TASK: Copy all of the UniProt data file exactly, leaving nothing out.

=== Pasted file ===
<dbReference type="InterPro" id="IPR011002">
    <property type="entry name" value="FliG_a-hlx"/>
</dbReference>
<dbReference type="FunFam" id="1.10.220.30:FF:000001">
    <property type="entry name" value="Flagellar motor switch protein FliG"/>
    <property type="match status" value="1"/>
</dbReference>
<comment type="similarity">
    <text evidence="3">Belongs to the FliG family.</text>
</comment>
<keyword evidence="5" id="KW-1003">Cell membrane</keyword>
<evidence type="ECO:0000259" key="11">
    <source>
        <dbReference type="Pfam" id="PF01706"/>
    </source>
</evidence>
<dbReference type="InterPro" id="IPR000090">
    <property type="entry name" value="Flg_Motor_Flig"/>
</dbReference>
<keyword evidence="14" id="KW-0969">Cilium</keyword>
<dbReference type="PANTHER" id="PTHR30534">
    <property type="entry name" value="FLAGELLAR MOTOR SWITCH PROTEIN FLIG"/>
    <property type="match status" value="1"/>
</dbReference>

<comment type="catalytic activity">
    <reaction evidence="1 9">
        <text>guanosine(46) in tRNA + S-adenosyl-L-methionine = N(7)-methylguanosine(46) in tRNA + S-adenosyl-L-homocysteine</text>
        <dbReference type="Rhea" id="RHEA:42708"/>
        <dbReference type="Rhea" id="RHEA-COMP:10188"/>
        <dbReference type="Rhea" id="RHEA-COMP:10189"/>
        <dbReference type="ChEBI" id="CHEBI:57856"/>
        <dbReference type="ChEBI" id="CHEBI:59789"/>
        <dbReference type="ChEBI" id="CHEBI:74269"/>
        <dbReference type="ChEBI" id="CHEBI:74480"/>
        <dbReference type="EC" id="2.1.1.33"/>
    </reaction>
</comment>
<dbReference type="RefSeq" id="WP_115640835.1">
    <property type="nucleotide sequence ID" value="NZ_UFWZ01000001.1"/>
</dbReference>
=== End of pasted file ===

<dbReference type="InterPro" id="IPR011002">
    <property type="entry name" value="FliG_a-hlx"/>
</dbReference>
<dbReference type="FunFam" id="1.10.220.30:FF:000001">
    <property type="entry name" value="Flagellar motor switch protein FliG"/>
    <property type="match status" value="1"/>
</dbReference>
<comment type="similarity">
    <text evidence="3">Belongs to the FliG family.</text>
</comment>
<keyword evidence="5" id="KW-1003">Cell membrane</keyword>
<evidence type="ECO:0000259" key="11">
    <source>
        <dbReference type="Pfam" id="PF01706"/>
    </source>
</evidence>
<dbReference type="InterPro" id="IPR000090">
    <property type="entry name" value="Flg_Motor_Flig"/>
</dbReference>
<keyword evidence="14" id="KW-0969">Cilium</keyword>
<dbReference type="PANTHER" id="PTHR30534">
    <property type="entry name" value="FLAGELLAR MOTOR SWITCH PROTEIN FLIG"/>
    <property type="match status" value="1"/>
</dbReference>

<comment type="catalytic activity">
    <reaction evidence="1 9">
        <text>guanosine(46) in tRNA + S-adenosyl-L-methionine = N(7)-methylguanosine(46) in tRNA + S-adenosyl-L-homocysteine</text>
        <dbReference type="Rhea" id="RHEA:42708"/>
        <dbReference type="Rhea" id="RHEA-COMP:10188"/>
        <dbReference type="Rhea" id="RHEA-COMP:10189"/>
        <dbReference type="ChEBI" id="CHEBI:57856"/>
        <dbReference type="ChEBI" id="CHEBI:59789"/>
        <dbReference type="ChEBI" id="CHEBI:74269"/>
        <dbReference type="ChEBI" id="CHEBI:74480"/>
        <dbReference type="EC" id="2.1.1.33"/>
    </reaction>
</comment>
<dbReference type="RefSeq" id="WP_115640835.1">
    <property type="nucleotide sequence ID" value="NZ_UFWZ01000001.1"/>
</dbReference>